Sawbones, Hawker Sea Fury N71GB: Life in the Fast Lane

Sawbones, Hawker Sea Fury N71GB

Life in the Fast Lane

Welcome to the fast lane!

Article by Jeremy D. Dando

Photos by Jeremy D. Dando (unless noted)

September 7, 2016

One of the great aircraft that resides at Anoka-Blaine airport (KANE) is the Hawker Sea Fury, N71GB, aka SAWBONES.  I had the opportunity to chat with the aircraft’s owner Dr. Robin Crandall and the aircraft’s race pilot, USAF Colonel (retired) Curtis L. Brown.

sawbones-hawker-sea-fury-_img-1s7t7312aBesides being a fabulous looking warbird it is also Minnesota’s only Reno Unlimited air-racer.  This aircraft has a interesting and worldly history.  Originally built in 1949 it was delivered to the Iraqi Air Force in 1953 as a straight wing model. It was recovered from Iraq in 1979 and spent a few years in Florida sun.  The engine was changed out and a set of folding wings were mated with the fuselage.  In 2007 Dr. Crandall acquired the plane from one of the major warbird dealers in the the Midwest.  One just does not jump into a 2500 horsepower, five ton taildragger and take it for a spin around the patch.  In order to fly a Sea Fury one needs to get  a special endorsement on one’s pilot licensee.  The challenge is finding a dual control model of the aircraft!  If you think 1940’s aircraft are rare try locating dual control/trainer models.  Dr. Crandall was able to start his training in the Sea Fury “Cottonmouth” and was well on his way to getting the required flight time.  Unfortunately another pilot had an incident with “Cottonmouth” making it unavailable for training.  After some negotiation with the FAA Dr. Crandall completed his training in the twin control P-51 Mustang, “Lady Jo”.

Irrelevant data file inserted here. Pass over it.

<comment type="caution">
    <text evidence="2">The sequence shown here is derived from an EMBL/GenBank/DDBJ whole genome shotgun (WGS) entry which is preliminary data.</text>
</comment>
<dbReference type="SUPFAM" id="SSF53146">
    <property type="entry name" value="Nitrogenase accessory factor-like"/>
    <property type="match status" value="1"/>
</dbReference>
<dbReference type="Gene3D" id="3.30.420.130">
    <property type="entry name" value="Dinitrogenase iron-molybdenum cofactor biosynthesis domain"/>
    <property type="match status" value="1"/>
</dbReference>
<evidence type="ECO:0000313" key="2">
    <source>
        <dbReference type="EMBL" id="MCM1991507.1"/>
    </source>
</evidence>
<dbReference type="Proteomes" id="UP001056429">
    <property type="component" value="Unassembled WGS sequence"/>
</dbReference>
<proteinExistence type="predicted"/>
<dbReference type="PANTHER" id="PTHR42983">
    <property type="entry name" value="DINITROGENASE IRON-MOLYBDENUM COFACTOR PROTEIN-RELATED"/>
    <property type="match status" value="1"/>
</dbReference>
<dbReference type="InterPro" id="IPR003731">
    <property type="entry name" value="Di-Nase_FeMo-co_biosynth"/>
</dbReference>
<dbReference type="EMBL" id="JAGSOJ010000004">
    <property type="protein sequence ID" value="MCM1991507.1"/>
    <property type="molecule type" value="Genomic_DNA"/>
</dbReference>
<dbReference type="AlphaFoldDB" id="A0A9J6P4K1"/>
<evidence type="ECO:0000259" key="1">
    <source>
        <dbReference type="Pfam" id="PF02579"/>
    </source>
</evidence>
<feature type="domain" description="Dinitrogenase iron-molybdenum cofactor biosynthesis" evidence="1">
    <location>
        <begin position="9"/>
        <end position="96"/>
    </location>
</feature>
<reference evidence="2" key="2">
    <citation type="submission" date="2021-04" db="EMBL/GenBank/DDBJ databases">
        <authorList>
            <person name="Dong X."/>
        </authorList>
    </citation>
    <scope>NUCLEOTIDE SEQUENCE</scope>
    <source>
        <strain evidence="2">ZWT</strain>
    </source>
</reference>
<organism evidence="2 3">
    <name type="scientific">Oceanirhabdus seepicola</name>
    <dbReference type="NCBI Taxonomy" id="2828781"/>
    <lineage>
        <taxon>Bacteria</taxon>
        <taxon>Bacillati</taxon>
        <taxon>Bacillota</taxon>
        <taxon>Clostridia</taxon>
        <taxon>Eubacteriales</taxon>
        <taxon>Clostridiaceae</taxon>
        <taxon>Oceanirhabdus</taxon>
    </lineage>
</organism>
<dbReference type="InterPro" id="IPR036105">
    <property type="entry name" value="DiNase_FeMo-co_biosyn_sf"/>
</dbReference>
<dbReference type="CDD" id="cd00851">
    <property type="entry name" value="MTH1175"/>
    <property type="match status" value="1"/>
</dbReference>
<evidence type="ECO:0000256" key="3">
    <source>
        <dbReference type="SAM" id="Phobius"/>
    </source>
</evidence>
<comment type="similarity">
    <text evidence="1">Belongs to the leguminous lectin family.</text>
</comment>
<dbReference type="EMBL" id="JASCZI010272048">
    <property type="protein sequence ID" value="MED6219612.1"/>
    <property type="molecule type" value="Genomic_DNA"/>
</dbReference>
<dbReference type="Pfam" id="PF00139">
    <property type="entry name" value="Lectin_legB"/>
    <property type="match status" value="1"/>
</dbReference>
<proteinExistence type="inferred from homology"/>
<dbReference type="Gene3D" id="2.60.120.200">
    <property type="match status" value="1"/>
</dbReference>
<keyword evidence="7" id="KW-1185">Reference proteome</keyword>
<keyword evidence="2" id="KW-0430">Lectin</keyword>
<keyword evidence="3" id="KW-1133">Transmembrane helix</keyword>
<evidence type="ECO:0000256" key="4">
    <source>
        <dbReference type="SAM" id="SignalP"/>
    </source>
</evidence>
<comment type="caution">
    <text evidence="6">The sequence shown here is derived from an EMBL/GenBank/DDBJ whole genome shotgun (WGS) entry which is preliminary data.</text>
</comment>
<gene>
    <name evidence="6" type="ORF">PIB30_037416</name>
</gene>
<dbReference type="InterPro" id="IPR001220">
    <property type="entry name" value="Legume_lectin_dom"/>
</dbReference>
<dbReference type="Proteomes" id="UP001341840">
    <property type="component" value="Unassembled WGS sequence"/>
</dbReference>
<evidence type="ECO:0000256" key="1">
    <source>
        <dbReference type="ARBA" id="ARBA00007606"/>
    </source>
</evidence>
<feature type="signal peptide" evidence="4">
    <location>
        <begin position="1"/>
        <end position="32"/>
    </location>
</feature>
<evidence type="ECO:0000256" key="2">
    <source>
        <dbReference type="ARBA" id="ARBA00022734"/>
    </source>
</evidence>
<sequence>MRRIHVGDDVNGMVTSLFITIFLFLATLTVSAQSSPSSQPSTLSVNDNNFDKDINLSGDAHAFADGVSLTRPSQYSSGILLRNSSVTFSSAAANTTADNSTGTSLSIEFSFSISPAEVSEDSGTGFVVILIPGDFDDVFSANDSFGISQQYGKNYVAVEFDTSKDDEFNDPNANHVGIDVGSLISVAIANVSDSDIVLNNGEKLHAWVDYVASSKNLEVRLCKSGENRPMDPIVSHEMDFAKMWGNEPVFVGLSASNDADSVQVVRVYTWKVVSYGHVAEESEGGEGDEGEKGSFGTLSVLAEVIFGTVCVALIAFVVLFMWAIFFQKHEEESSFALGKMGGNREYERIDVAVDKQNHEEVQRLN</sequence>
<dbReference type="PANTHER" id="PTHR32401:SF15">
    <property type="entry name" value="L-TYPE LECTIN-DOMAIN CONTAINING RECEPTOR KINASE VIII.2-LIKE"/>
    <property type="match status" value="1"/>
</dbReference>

After nearly three years of ownership Dr. Crandall finally got the endorsement on his pilot’s license and the green light from the FAA.  Sawbones was in the air and showing up many of the local fly-ins and airshows with Dr. Crandall at the controls.


Facts, figures and go fast parts

I was able to spend some time with Dr. Crandall walking around “SAWBONES”.  My first question had to be about the name.  Well Dr. Crandall is an orthopedic surgeon so the name just seemed to fit.  Unlike most of the unlimited racers, Sawbones is relatively stock.  No clipped wings or stabilizers here.  The Hawker Sea Fury is a 3rd generation propellor driven fighter plane.  Manufactured just after WW II it may represent the pinnacle of propellor driven aircraft.  Many people are enamored with the speed and power of the P-51 Mustang, however a stock Sea Fury is nearly 100 mph faster than a stock Mustang.  The war time era was a decade of tremendous advancements in engines, aerodynamics and aviation fuel. The first thing most people notice about the Sea Fury is the big propeller and spinner.  All the Sea Fury purists notice that SAWBONES is sporting a 4-bladed propeller rather than the stock five bladed version.  SAWBONES is spinning a 13’ 6” diameter four bladed propellor which is mated to a Curtiss Wright R3350-26 engine.  The sleeve valve Bristol Centaurus engine was replaced with the Curtiss Wright engine of similar displacement.  The general consensus is that the reliability, availability and durability of the R3350 makes it the popular replacement engine for the rare and complex sleeve valve Bristol Centaurus.